In the circumstances it would be difficult indeed to find a single right-thinking person who would not condemn the decision to give the sack to Megh Pillay, the respected Chief Executive of the company. Unless the few Board members who voted and executed that decision come out pretty soon with a plausible reason to justify their action, this will surely go down as yet another exercise in value destruction which this government seems to have a knack for.
In the yet undigested case of the British American Insurance Group at the beginning of last year there was at least a prima facie case of wrongdoings although the process was reckless and therefore value destroying. In the present case one has yet to figure out why on earth the CEO of a quoted company has been so brutally dismissed and that too at a most sensitive time for the future of the national airline.
Of the grave consequences of such myopia
This whole scandalous episode is revelatory of the profound maladies which have been eroding the very foundations of the governance structures with regard to the proper management of parastatal bodies generally and corporatized entities in particular.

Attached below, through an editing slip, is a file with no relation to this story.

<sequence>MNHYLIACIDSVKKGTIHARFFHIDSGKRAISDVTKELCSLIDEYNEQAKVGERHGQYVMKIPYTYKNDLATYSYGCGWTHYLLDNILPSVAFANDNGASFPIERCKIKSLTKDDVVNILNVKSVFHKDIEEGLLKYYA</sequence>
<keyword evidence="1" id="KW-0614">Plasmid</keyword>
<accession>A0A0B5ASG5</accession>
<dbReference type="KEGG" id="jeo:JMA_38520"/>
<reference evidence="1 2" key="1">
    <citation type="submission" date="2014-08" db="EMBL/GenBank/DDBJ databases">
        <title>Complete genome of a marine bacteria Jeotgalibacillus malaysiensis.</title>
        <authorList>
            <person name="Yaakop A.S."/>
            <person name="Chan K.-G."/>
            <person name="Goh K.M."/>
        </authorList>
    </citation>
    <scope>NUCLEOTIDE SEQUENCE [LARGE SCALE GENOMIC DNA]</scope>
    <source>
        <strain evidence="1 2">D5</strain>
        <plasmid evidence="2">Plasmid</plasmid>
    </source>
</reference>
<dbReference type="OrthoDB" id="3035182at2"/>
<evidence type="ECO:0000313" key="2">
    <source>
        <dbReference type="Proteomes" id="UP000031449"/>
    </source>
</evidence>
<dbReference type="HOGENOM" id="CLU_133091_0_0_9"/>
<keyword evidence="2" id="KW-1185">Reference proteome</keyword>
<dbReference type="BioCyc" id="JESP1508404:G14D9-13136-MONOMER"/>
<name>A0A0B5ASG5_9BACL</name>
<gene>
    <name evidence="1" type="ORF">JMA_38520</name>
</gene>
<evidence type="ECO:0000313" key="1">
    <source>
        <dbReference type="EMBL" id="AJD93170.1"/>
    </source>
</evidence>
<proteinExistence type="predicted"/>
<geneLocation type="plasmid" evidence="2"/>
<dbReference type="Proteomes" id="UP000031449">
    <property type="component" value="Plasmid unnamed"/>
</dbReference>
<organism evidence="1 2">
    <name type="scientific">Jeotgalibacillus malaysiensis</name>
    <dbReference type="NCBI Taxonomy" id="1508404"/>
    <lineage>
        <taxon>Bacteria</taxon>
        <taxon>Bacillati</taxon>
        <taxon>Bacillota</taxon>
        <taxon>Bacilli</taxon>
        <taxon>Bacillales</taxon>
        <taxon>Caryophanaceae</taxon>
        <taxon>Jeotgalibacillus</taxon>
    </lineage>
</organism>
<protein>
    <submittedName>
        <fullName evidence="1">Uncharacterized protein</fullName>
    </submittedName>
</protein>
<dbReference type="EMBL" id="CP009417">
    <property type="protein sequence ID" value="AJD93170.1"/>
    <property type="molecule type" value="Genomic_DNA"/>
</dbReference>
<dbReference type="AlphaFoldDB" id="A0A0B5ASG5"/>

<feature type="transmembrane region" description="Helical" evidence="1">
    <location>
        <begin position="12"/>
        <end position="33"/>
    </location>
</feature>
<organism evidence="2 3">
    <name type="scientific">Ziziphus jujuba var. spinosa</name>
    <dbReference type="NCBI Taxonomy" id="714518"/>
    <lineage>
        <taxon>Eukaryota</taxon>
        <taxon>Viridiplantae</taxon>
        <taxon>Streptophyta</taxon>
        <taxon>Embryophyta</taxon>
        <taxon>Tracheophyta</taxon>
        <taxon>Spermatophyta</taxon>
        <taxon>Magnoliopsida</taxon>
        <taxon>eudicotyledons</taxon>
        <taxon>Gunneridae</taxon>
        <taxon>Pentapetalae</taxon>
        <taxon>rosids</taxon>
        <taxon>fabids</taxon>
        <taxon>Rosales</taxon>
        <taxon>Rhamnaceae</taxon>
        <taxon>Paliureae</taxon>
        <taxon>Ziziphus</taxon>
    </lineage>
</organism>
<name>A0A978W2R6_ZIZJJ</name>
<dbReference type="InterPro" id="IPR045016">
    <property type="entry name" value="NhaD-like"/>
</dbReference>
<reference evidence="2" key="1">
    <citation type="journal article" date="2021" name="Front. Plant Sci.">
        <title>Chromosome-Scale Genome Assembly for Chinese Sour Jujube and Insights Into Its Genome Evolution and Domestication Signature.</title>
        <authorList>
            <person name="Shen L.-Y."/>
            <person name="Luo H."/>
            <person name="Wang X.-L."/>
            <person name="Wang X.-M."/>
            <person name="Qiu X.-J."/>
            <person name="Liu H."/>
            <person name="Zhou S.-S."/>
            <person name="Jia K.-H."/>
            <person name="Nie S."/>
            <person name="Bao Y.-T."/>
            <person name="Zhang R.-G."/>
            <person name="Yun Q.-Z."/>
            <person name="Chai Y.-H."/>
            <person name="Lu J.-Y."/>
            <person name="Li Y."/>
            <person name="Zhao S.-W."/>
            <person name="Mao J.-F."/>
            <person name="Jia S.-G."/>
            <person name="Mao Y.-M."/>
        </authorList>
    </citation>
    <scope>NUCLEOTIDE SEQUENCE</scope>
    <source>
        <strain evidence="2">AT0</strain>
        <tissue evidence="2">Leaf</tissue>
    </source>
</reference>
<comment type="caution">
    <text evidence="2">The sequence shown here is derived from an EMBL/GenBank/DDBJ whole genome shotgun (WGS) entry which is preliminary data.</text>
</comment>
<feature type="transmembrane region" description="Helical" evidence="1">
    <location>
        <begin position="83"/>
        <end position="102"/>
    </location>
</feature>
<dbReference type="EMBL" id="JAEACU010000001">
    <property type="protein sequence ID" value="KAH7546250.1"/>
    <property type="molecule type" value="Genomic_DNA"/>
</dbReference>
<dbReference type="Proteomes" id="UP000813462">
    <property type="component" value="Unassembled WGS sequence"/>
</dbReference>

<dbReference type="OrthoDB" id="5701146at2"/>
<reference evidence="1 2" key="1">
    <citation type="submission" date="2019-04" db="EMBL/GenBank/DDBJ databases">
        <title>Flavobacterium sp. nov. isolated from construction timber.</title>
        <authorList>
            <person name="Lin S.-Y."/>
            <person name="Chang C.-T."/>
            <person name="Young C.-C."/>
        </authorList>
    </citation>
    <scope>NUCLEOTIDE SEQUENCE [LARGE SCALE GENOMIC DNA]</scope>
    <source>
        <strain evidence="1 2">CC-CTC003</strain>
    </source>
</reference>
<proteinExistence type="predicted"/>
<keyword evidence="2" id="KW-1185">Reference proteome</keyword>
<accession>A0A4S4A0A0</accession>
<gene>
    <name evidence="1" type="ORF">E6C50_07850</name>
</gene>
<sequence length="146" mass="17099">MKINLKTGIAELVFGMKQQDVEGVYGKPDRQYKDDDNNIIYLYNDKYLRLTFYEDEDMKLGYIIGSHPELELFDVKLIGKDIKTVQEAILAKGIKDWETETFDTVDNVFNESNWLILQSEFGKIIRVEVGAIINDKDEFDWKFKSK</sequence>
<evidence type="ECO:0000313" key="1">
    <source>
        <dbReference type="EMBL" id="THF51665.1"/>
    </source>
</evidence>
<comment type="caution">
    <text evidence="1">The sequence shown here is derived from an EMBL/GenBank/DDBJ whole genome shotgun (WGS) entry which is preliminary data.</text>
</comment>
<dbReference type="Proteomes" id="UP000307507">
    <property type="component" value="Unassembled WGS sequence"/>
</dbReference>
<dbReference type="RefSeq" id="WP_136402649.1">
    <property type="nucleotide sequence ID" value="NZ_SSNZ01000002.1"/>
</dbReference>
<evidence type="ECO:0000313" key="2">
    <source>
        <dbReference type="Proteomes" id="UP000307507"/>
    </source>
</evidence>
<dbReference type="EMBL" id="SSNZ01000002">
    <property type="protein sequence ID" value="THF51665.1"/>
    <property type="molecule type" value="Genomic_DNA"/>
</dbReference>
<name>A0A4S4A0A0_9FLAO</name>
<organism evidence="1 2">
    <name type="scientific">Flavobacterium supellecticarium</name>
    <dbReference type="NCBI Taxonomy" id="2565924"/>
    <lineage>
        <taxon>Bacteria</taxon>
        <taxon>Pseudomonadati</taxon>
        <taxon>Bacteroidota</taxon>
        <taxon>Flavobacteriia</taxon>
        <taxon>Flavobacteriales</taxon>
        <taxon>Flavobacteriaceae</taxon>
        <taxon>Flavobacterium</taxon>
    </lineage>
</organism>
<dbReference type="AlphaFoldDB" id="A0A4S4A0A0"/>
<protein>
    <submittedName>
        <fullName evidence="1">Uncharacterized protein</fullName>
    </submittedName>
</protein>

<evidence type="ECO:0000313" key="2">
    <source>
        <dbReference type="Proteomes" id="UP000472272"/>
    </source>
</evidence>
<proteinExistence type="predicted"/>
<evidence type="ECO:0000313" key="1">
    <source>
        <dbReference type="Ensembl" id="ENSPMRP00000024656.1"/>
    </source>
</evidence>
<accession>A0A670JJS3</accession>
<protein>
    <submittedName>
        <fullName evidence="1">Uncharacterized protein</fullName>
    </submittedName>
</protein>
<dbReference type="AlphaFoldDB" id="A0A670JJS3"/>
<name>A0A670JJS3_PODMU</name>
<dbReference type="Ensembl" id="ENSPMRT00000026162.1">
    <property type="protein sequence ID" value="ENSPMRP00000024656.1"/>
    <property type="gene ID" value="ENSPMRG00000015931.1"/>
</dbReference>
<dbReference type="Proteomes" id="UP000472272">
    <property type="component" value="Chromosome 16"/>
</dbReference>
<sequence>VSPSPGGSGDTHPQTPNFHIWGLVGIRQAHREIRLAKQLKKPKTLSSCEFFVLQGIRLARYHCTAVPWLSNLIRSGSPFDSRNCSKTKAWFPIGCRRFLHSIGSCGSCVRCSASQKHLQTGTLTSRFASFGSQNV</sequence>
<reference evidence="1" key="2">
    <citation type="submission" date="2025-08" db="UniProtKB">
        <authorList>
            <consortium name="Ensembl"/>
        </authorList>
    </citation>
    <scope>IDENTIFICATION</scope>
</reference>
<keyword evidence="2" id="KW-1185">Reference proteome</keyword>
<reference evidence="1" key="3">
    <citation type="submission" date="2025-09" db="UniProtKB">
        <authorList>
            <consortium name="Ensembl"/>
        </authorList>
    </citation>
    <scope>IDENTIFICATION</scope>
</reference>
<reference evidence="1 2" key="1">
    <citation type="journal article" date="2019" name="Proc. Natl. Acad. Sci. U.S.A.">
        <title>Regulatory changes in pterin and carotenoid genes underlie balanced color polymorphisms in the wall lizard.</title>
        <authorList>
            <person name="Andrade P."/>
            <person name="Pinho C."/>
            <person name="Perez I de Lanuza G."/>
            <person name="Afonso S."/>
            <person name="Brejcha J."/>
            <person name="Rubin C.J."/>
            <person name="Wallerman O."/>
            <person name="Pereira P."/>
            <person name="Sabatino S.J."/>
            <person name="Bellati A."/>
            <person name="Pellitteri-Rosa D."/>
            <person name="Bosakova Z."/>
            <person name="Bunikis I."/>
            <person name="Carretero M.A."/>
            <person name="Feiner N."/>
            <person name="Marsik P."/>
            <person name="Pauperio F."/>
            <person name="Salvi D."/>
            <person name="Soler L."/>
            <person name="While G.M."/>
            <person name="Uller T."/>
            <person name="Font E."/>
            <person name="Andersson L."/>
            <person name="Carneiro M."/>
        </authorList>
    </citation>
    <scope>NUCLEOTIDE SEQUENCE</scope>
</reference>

Corporatization is a process whereby State Owned Enterprises (SOEs) are for all intents and purposes transformed into legally autonomous entities and run under the provisions of the Company’s Act. Most of these, like Air Mauritius, are involved in commercial lines of business and generally have to function in a competitive environment.
Indeed the decision to “corporatize” these businesses was initially dictated by sound principles. It was acknowledged that for them to thrive successfully in the market place they had to be freed from the burden of the bureaucratic decision-making process associated with the government machinery.